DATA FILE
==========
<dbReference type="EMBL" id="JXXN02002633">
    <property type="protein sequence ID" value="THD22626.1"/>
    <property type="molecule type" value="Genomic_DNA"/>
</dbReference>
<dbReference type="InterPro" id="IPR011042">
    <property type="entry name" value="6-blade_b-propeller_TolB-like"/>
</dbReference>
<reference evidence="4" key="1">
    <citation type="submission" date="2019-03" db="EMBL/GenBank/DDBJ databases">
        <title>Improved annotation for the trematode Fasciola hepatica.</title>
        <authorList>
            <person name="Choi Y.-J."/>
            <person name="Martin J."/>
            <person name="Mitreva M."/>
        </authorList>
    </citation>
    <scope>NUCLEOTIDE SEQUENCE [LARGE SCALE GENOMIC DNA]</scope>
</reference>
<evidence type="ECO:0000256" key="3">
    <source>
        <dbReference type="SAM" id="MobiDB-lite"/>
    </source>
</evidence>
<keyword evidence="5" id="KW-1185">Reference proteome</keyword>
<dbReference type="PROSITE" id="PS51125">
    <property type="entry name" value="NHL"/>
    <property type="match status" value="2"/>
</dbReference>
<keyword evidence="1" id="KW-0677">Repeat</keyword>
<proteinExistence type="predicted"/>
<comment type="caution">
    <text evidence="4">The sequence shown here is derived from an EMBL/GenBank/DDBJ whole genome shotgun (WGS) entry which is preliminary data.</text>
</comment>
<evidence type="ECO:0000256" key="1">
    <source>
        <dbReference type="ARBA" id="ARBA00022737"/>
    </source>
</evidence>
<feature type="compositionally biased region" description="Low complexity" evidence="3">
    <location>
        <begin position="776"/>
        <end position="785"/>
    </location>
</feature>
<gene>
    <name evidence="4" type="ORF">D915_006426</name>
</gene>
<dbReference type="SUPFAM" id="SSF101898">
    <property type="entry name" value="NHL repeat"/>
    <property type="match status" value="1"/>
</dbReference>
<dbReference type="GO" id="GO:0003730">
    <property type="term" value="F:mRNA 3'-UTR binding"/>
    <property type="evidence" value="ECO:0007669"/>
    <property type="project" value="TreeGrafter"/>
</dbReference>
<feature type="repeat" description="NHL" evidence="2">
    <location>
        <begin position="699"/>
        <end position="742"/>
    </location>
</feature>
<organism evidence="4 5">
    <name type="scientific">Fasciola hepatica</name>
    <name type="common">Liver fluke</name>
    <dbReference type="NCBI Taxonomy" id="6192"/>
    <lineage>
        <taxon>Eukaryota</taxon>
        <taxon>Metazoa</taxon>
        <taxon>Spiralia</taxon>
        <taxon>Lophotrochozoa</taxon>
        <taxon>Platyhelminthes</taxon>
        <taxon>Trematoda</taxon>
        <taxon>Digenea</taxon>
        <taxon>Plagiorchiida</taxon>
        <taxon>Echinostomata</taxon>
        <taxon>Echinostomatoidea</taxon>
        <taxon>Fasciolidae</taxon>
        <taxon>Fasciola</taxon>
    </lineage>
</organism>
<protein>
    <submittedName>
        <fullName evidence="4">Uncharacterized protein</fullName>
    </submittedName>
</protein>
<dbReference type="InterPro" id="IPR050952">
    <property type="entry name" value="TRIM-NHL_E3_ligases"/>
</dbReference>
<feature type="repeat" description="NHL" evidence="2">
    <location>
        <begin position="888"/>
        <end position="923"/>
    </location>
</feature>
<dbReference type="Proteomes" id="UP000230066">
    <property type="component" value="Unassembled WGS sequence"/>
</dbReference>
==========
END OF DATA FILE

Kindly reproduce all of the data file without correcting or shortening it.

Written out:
<dbReference type="EMBL" id="JXXN02002633">
    <property type="protein sequence ID" value="THD22626.1"/>
    <property type="molecule type" value="Genomic_DNA"/>
</dbReference>
<dbReference type="InterPro" id="IPR011042">
    <property type="entry name" value="6-blade_b-propeller_TolB-like"/>
</dbReference>
<reference evidence="4" key="1">
    <citation type="submission" date="2019-03" db="EMBL/GenBank/DDBJ databases">
        <title>Improved annotation for the trematode Fasciola hepatica.</title>
        <authorList>
            <person name="Choi Y.-J."/>
            <person name="Martin J."/>
            <person name="Mitreva M."/>
        </authorList>
    </citation>
    <scope>NUCLEOTIDE SEQUENCE [LARGE SCALE GENOMIC DNA]</scope>
</reference>
<evidence type="ECO:0000256" key="3">
    <source>
        <dbReference type="SAM" id="MobiDB-lite"/>
    </source>
</evidence>
<keyword evidence="5" id="KW-1185">Reference proteome</keyword>
<dbReference type="PROSITE" id="PS51125">
    <property type="entry name" value="NHL"/>
    <property type="match status" value="2"/>
</dbReference>
<keyword evidence="1" id="KW-0677">Repeat</keyword>
<proteinExistence type="predicted"/>
<comment type="caution">
    <text evidence="4">The sequence shown here is derived from an EMBL/GenBank/DDBJ whole genome shotgun (WGS) entry which is preliminary data.</text>
</comment>
<evidence type="ECO:0000256" key="1">
    <source>
        <dbReference type="ARBA" id="ARBA00022737"/>
    </source>
</evidence>
<feature type="compositionally biased region" description="Low complexity" evidence="3">
    <location>
        <begin position="776"/>
        <end position="785"/>
    </location>
</feature>
<gene>
    <name evidence="4" type="ORF">D915_006426</name>
</gene>
<dbReference type="SUPFAM" id="SSF101898">
    <property type="entry name" value="NHL repeat"/>
    <property type="match status" value="1"/>
</dbReference>
<dbReference type="GO" id="GO:0003730">
    <property type="term" value="F:mRNA 3'-UTR binding"/>
    <property type="evidence" value="ECO:0007669"/>
    <property type="project" value="TreeGrafter"/>
</dbReference>
<feature type="repeat" description="NHL" evidence="2">
    <location>
        <begin position="699"/>
        <end position="742"/>
    </location>
</feature>
<organism evidence="4 5">
    <name type="scientific">Fasciola hepatica</name>
    <name type="common">Liver fluke</name>
    <dbReference type="NCBI Taxonomy" id="6192"/>
    <lineage>
        <taxon>Eukaryota</taxon>
        <taxon>Metazoa</taxon>
        <taxon>Spiralia</taxon>
        <taxon>Lophotrochozoa</taxon>
        <taxon>Platyhelminthes</taxon>
        <taxon>Trematoda</taxon>
        <taxon>Digenea</taxon>
        <taxon>Plagiorchiida</taxon>
        <taxon>Echinostomata</taxon>
        <taxon>Echinostomatoidea</taxon>
        <taxon>Fasciolidae</taxon>
        <taxon>Fasciola</taxon>
    </lineage>
</organism>
<protein>
    <submittedName>
        <fullName evidence="4">Uncharacterized protein</fullName>
    </submittedName>
</protein>
<dbReference type="InterPro" id="IPR050952">
    <property type="entry name" value="TRIM-NHL_E3_ligases"/>
</dbReference>
<feature type="repeat" description="NHL" evidence="2">
    <location>
        <begin position="888"/>
        <end position="923"/>
    </location>
</feature>
<dbReference type="Proteomes" id="UP000230066">
    <property type="component" value="Unassembled WGS sequence"/>
</dbReference>